HMRC enquiries on car dealers and the e-signature problem

Our national Motor Retail team has seen a significant rise in HMRC enquiries at both franchised dealers and car supermarkets. The Department’s activity is yielding results with many dealers becoming embroiled in uncomfortable and damaging VAT disputes.

HMRC’s current focus is on the values declared by dealers through their Dealer Management Systems (DMS) compared to those used to obtain finance for PCP customers.

Historically, this has some similarity to the practice of ‘bumping. This is where a dealer deliberately shows a higher value on invoices issued to finance companies for a car sale, offset by a similarly higher value for the customer’s part exchange vehicle. The net amount to be financed is unchanged, and the practice is usually carried out to meet lending criteria by overstating the true value of the customer’s initial contribution.

Electronic signatures

The current variation on this theme, however, stems from the role of finance house systems. The systems used by the sales consultant when entering the details of a transaction in order to secure finance for their customer vary in both quality and the level of training given to dealers.

These resulting VAT issues have become known as the ‘E-sig problem’ – named after the electronic signature, a requirement of the customer in order to obtain finance.

The sales consultant’s main interest is securing enough finance to make the sale. They are often faced with using numerous finance systems, some of which are poorly designed. All too often non-VATable items such as GAP insurance, RFL and negative equity are also included within the sale price of the new car – because the sales consultant knows that this will produce the right amount of finance.

What the consultant doesn’t realise is that the values entered are used by the Finance House to produce an invoice on the dealer’s behalf. The values on that document will not match the invoice produced by the dealer’s own DMS, on which each of the different elements of the sale are correctly analysed.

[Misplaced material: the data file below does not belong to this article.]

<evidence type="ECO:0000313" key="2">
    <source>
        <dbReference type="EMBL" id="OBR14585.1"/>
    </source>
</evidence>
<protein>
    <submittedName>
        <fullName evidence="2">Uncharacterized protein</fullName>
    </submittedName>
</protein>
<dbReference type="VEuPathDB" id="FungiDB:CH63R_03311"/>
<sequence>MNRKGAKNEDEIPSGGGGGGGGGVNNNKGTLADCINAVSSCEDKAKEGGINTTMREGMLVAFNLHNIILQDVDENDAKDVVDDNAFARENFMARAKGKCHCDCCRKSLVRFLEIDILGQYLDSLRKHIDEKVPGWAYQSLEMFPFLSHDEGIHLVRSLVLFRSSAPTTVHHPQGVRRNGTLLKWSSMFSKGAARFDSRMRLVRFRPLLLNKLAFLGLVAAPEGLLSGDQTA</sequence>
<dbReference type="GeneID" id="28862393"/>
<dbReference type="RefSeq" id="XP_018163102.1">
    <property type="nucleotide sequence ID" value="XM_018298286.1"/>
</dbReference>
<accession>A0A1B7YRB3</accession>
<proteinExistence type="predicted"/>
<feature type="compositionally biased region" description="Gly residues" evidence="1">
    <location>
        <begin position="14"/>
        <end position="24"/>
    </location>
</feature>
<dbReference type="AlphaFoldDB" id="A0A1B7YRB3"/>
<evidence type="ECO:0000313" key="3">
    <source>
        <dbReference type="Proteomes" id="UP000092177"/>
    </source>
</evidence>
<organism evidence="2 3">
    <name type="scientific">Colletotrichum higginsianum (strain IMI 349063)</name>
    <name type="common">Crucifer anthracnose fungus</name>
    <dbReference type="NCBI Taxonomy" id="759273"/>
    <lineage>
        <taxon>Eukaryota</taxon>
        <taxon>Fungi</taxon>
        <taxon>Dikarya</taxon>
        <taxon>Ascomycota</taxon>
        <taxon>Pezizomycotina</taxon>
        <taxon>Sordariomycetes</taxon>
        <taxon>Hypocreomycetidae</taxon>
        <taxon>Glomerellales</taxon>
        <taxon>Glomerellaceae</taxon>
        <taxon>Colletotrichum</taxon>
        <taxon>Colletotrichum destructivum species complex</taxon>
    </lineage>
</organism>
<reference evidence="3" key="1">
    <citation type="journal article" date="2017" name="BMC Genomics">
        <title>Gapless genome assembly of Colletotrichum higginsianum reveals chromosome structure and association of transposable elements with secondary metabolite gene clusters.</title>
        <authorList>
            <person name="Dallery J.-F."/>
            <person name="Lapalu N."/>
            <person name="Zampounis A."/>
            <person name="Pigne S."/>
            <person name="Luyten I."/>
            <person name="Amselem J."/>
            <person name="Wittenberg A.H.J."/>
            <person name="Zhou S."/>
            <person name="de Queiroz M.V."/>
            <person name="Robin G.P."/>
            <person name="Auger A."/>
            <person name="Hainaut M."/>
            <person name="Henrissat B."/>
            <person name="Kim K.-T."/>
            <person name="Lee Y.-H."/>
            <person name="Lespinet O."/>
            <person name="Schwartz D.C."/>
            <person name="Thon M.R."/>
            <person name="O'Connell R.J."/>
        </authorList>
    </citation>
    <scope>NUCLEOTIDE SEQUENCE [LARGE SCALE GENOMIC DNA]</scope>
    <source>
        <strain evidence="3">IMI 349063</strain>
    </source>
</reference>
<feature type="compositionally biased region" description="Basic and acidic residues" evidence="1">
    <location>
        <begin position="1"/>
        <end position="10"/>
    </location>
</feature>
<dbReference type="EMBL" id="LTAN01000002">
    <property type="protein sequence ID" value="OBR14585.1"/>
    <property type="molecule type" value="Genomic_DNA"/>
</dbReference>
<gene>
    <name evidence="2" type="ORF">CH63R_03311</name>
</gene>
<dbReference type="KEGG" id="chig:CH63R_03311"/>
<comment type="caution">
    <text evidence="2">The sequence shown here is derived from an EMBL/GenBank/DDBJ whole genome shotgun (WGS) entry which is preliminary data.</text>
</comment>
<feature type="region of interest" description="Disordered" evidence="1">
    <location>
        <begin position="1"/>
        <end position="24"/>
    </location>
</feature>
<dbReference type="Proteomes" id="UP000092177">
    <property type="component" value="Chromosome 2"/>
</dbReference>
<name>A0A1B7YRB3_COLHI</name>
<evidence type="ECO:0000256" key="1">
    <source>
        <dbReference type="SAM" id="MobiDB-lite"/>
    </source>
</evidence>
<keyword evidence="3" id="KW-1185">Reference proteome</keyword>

The VAT problem arises because the accounts team at the dealership declare VAT according to the DMS document, but under PCP a car is contractually sold to the finance company. HMRC unsurprisingly regards the vehicle invoice produced by the finance house as being the true figure for VAT purposes.

HMRC are regularly issuing assessments in excess of £100k at mid-sized dealerships. This has also lead to HMRC looking closely at any other potential errors and they now arrive at dealerships with a list of potential VAT under-declarations.

So what can be done?

  • Check that finance deals are entered onto systems accurately
  • Invest time in training sales consultants
  • Ensure that there is good communication between accounts, sales and lenders to ensure that everyone understands their respective responsibilities

Dealers who have not yet been contacted should anticipate a VAT inspection and start to test systems. Early advice from specialists can help resolve the problem before or during an enquiry. HMRC know some of the solutions, but they are not always willing to share possible ways in which their assessments can be mitigated.

Get advice

If you have any queries regarding the HMRC implications mentioned in this article please get in touch and speak to a member of our Motor Retail team.

A version of this blog originally appeared on the website of MHA member firm, MHA MacIntyre Hudson.